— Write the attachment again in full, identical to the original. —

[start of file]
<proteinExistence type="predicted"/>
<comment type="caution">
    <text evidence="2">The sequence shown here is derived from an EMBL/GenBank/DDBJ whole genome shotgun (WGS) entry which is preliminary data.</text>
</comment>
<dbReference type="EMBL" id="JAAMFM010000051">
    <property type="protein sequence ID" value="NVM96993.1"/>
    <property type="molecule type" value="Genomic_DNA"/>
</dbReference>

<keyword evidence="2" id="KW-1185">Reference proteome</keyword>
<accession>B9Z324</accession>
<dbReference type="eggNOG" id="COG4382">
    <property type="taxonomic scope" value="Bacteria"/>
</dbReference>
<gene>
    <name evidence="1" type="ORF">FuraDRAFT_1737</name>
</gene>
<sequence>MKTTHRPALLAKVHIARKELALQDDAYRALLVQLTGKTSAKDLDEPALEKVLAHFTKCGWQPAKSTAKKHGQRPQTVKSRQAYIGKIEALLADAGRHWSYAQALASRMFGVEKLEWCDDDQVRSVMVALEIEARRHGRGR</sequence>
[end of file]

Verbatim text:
<proteinExistence type="predicted"/>
<comment type="caution">
    <text evidence="2">The sequence shown here is derived from an EMBL/GenBank/DDBJ whole genome shotgun (WGS) entry which is preliminary data.</text>
</comment>
<dbReference type="EMBL" id="JAAMFM010000051">
    <property type="protein sequence ID" value="NVM96993.1"/>
    <property type="molecule type" value="Genomic_DNA"/>
</dbReference>

<keyword evidence="2" id="KW-1185">Reference proteome</keyword>
<accession>B9Z324</accession>
<dbReference type="eggNOG" id="COG4382">
    <property type="taxonomic scope" value="Bacteria"/>
</dbReference>
<gene>
    <name evidence="1" type="ORF">FuraDRAFT_1737</name>
</gene>
<sequence>MKTTHRPALLAKVHIARKELALQDDAYRALLVQLTGKTSAKDLDEPALEKVLAHFTKCGWQPAKSTAKKHGQRPQTVKSRQAYIGKIEALLADAGRHWSYAQALASRMFGVEKLEWCDDDQVRSVMVALEIEARRHGRGR</sequence>